1. Free Legal Help, Legal Forms and Lawyers. TheLaw.com has been providing free legal assistance online since 1995. Our most popular destinations for legal help are below. It only takes a minute to join our legal community!

    Dismiss Notice

Terminated from employment due to mental illness (Bipolar)

Discussion in 'Discrimination & Sexual Harassment' started by NeedAdvocacyMA, May 21, 2015.

  1. NeedAdvocacyMA

    NeedAdvocacyMA Law Topic Starter Guest

    Hello All, I Wish You The Best.

    I am currently unemployed after working for a Non-Profit, Government Agency with 7+ years of service under my belt. Two years with the department who terminated me for my illness because of "occupational needs".

    Back story: I had a late diagnosis of Bipolar Disorder in 2013. This caused erratic behavior and led to suspensions for missed workdays without phoning in. I would have had my union challenge these suspensions, but I was not capable in my state of mind. So I have them on my record. From there the disease progressed. I needed time off as I was Manic and Depressive for periods. I had a psychotic break in which I could not function as a normal human, eat, sleep, groom, etc for a month. I needed medication and treatment to stabilize. This was not a fast process. It took months. I used sick, vacation, any time i had. Then I used an FMLA. I was out for 6 months. During this six months I was harassed by multiple emails, letters, and even a hand delivered termination from my commissioner. I was terminated 3 times in that period all being rescinded as I was ILL and under critical care.

    I then returned to work. I was doing well. I worked for 5 months until my doctor and I decided it would be best to enter a renowned mental facility to lower the amount of medication I was taking. This backfired on me. The facility pulled all my medication except my PTSD medication (I had this prior and the Office was aware). I returned to work a basket case, manic out of control! I had lost my mind. I returned to this world renowned inpatient facility and they stayed on the same route, saying I had terrible anxiety... I went to outpatient at this facility and they found that I did have bipolar. They started back on my medication for the illness. I was progressing. I needed a month more time to reestablish homeostasis and they denied my request "Terminating my employment because of absence and strain on other employees, department and clients (Veterans) in need. (PAST FACT: I worked in the same conditions while a coworker was out with heart conditions. Not a complaint here.) My department deals with those who have PTSD and other mental illness. We try to get them gainfully employed by employers who understand. Mine was not one of those because maybe I was not a veteran?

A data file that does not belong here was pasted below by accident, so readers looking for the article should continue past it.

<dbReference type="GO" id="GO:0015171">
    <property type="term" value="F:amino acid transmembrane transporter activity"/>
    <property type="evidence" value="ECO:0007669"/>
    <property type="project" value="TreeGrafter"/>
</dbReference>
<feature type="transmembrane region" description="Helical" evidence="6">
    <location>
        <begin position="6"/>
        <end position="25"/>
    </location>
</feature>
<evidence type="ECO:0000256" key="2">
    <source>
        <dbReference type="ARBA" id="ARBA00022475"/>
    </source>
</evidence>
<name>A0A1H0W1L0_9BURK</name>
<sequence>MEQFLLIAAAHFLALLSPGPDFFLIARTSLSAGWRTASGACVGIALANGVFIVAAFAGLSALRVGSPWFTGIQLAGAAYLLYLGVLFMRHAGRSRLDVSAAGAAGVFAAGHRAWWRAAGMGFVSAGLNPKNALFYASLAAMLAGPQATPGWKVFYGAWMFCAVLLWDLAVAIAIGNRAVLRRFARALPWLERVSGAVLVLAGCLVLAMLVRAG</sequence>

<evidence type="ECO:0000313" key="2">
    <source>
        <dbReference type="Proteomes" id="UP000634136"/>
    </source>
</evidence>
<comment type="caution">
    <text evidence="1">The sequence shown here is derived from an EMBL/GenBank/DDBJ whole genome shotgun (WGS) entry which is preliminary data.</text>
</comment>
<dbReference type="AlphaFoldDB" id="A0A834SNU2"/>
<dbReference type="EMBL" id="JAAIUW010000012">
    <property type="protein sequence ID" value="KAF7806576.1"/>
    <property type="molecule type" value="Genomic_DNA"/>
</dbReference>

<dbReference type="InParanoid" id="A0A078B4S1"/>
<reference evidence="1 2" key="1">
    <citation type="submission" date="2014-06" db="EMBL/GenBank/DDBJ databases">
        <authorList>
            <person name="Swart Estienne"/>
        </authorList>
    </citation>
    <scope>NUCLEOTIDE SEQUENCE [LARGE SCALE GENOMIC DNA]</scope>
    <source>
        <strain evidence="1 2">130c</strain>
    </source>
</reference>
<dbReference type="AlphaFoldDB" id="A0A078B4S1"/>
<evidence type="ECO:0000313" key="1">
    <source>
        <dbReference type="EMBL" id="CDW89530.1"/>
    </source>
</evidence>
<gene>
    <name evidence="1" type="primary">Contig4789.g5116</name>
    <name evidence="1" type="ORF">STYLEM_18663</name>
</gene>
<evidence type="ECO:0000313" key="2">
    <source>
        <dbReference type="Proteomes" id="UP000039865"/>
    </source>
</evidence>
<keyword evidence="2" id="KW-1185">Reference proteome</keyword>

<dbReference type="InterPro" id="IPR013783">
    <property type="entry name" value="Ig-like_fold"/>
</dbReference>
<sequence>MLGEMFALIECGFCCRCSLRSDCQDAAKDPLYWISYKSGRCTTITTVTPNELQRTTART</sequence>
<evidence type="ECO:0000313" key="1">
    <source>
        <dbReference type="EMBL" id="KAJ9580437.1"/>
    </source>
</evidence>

This is Pure Disability discrimination correct?
  2. army judge

    army judge Super Moderator

    Likes Received:
    Trophy Points:

    Your termination, according to your statement: "Terminating my employment because of absence and strain on other employees, department and clients (Veterans) in need" was because your absences placed a greater strain on your co-workers and left the clients in need.

    These days, employers rarely provide a reason for terminating someone, especially if its performance related.
    Truth is, employers aren't required to say why an employee was terminated, anymore than employees are when they quite.

    I see no discrimination in your termination.
    You are free to discuss the matter with your union, or a labor lawyer.
  3. cbg

    cbg Super Moderator

    Likes Received:
    Trophy Points:

    Important question:

    In the 12 months immediately preceding your termination, EXACTLY how much time had you missed for this condition?
  4. Betty3

    Betty3 Super Moderator

    Likes Received:
    Trophy Points:

    Under the ADA, you having a disability doesn't mean you can have job performance/standards that doesn't meet the employer's standards/expectations. You have to meet the same standards as non-disabled employees are required to meet in the same job. However, a reasonable accommodation may be required to assist an employee in meeting a specific standard which you have to ask for under the ADA. "Sometimes" (depending on the situation) some additional time off work can be a reasonable accommodation but generally only up to a certain limit. You had missed a lot of work already.

    However, it's possible you "might" have qualified for some additional job protected leave but we will need the answer to cbg's question.


Share This Page